Trump was charged in June 2023 with illegally retaining classified documents taken with him from the White House to Mar-a-Lago after he left office in January 2021, and then obstructing government demands to give them back. Additional related charges were filed a month later. The FBI searched Mar-a-Lago as part of a probe that led to the indictment.

A warrant for Netanyahu’s arrest was requested. But no decision was made about whether to issue it

CLAIM: The International Criminal Court issued an arrest warrant for Israeli Prime Minister Benjamin Netanyahu.

THE FACTS: ICC Chief Prosecutor Karim Khan announced Monday that he is seeking arrest warrants for Netanyahu and Israeli Minister of Defense Yoav Gallant, as well as three Hamas leaders, over actions taken during the Israel-Hamas war. A panel of three judges will now decide whether to issue the warrants and allow a case to proceed. Such decisions typically take two months.

Social media users misrepresented the warrants’ status, claiming that they have already been approved by the ICC.

“BREAKING: The International Criminal Court issued an arrest warrant for Israeli Prime Minister Netanyahu,” reads one X post that had received more than 12,100 likes and shares as of Thursday.

Another X post, referring to Syrian President Bashar al-Assad, states: “Let me get this straight: the ICC just issued arrest warrants against Israeli officials, but has never issued an arrest warrant against say, Bashar al-Assad?! ICC is now completely illegitimate.”

But no warrants have been issued.

Khan said on Monday that he was seeking arrest warrants for Netanyahu, Gallant and three Hamas leaders — Yehia Sinwar, Mohammed Deif and Ismail Haniyeh — who he believes are responsible for war crimes and crimes against humanity in the Gaza Strip and Israel. This means that a panel of three judges will now decide whether to issue the arrest warrants and allow the case to proceed.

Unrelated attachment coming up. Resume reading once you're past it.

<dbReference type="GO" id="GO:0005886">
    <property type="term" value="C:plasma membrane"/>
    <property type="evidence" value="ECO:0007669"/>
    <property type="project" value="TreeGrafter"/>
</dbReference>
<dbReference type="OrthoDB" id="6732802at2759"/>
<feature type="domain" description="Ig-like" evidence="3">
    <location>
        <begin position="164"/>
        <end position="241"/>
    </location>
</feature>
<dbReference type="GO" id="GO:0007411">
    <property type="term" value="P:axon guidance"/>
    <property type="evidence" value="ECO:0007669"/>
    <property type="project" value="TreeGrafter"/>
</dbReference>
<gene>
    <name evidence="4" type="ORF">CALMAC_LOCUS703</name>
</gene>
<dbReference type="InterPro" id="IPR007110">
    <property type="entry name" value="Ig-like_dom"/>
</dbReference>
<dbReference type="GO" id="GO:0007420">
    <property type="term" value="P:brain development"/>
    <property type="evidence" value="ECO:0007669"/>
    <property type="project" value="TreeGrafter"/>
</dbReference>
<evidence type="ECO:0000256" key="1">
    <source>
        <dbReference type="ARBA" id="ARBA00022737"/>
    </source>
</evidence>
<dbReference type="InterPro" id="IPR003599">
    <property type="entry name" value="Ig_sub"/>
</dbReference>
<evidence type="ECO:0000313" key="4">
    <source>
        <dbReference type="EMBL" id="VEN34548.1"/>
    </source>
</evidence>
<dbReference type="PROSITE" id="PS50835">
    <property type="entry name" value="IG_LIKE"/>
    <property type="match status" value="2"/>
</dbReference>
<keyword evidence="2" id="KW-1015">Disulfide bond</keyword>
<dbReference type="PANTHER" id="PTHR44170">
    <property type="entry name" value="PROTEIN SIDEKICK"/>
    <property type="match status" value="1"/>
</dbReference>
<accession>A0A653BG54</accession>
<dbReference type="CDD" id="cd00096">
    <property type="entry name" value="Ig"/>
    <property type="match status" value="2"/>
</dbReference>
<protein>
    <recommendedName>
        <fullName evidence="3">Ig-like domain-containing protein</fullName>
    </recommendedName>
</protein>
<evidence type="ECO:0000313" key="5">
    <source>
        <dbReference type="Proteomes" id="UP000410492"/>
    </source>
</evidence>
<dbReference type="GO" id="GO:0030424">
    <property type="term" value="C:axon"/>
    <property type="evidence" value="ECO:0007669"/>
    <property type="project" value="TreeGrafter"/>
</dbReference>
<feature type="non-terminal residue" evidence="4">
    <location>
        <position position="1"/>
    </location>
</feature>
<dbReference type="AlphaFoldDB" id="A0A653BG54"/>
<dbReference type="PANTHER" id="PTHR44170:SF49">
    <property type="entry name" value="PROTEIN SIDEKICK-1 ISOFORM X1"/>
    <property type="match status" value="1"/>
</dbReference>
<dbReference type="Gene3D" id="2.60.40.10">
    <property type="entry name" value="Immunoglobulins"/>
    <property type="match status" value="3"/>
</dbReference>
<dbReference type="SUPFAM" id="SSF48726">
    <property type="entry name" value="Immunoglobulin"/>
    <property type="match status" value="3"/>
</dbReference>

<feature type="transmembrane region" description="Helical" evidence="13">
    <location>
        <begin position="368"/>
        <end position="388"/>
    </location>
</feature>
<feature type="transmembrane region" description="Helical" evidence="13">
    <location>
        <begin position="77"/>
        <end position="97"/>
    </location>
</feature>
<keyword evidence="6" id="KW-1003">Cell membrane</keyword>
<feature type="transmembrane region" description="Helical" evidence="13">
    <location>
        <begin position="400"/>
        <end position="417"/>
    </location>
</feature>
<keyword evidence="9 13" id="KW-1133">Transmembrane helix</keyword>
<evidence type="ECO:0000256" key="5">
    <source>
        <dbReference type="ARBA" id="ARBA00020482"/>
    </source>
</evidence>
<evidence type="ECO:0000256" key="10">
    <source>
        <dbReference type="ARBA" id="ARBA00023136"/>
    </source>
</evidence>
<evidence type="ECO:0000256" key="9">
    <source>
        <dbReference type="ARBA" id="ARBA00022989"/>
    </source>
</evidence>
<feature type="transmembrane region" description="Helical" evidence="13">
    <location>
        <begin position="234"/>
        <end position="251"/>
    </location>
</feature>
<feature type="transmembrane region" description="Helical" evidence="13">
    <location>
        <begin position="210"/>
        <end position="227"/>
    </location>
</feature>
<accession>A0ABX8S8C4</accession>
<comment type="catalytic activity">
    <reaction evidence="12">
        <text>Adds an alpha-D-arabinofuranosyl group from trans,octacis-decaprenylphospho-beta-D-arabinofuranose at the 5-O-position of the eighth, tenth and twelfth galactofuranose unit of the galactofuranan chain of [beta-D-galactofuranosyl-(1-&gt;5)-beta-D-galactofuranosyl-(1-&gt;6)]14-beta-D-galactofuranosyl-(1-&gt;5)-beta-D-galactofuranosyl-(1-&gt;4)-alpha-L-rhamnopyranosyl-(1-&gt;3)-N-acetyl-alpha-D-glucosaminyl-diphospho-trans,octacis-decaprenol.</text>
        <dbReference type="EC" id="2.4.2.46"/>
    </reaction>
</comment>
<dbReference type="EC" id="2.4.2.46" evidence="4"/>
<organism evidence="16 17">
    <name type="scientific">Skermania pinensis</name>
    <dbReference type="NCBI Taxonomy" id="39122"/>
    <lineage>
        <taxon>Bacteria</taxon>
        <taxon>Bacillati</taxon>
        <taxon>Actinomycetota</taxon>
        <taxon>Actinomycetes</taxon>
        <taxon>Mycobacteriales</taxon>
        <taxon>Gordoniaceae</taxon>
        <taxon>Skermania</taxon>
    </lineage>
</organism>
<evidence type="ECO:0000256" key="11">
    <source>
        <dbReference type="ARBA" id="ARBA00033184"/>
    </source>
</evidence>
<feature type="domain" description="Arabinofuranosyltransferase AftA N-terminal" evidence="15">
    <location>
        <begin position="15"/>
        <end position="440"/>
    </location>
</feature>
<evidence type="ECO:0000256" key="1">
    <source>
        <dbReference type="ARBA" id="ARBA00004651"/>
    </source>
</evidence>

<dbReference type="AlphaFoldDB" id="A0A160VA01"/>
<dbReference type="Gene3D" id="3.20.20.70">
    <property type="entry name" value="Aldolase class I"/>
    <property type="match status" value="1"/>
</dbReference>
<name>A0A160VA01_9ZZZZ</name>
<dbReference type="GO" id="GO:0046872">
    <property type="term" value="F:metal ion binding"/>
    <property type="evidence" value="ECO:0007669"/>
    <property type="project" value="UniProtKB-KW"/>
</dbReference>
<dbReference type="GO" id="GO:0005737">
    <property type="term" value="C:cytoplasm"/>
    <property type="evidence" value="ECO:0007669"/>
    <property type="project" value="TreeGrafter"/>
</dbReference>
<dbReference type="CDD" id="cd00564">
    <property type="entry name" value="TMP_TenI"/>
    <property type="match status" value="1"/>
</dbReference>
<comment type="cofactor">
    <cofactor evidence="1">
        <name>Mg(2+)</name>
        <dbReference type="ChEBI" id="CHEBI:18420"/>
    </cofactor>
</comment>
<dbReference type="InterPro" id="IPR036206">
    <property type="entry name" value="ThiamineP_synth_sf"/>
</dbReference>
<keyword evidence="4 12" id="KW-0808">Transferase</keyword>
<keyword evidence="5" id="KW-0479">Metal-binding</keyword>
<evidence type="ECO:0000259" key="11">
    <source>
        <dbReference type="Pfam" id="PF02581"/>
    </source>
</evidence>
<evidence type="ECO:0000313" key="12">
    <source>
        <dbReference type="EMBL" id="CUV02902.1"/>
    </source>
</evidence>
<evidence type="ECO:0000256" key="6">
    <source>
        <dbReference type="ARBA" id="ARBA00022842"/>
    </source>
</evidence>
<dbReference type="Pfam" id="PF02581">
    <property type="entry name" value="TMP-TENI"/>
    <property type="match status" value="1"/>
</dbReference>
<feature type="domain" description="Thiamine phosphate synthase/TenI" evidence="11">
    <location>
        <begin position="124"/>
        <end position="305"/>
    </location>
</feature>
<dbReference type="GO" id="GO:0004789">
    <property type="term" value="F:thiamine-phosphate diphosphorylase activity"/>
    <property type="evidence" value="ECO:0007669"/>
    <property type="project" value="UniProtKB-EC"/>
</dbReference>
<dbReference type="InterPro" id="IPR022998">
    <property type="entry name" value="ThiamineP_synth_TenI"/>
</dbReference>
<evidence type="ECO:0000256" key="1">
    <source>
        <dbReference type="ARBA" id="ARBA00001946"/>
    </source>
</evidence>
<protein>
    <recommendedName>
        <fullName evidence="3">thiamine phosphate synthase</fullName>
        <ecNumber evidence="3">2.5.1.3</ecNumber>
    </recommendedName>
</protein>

The judges typically take two months to make such decisions. A warrant for Russian President Vladimir Putin, for example, was issued in March 2023 after nearly a month of deliberations. Ousted Sudanese autocrat Omar al-Bashir faced his first of two ICC warrants eight months after it was requested. Neither has been arrested.

Israel is not a member of the ICC, so even if the arrest warrants are issued, Netanyahu and Gallant do not face any immediate risk of prosecution, The Associated Press has reported. But the threat of arrest could make it difficult for the Israeli leaders to travel abroad.

Netanyahu called Khan’s move a “disgrace” and accused the prosecution of antisemitism, vowing to press ahead with Israel’s war against Hamas militants. Hamas has also denounced the ICC prosecutor’s request to arrest its leaders, saying it “equates the victim with the executioner.”

The ICC was established in 2002 as the permanent court of last resort to prosecute individuals responsible for the world’s most heinous atrocities — war crimes, crimes against humanity, genocide and the crime of aggression. The U.N. General Assembly endorsed the ICC, but the court is independent. Dozens of countries don’t accept the court’s jurisdiction over war crimes, genocide and other crimes. They include Israel, the United States, Russia and China.

Israel is also facing a South African case in the International Court of Justice, the U.N.’s top court, accusing Israel of genocide. It denies those charges.

Find AP Fact Checks here: https://apnews.com/APFactCheck

Loading...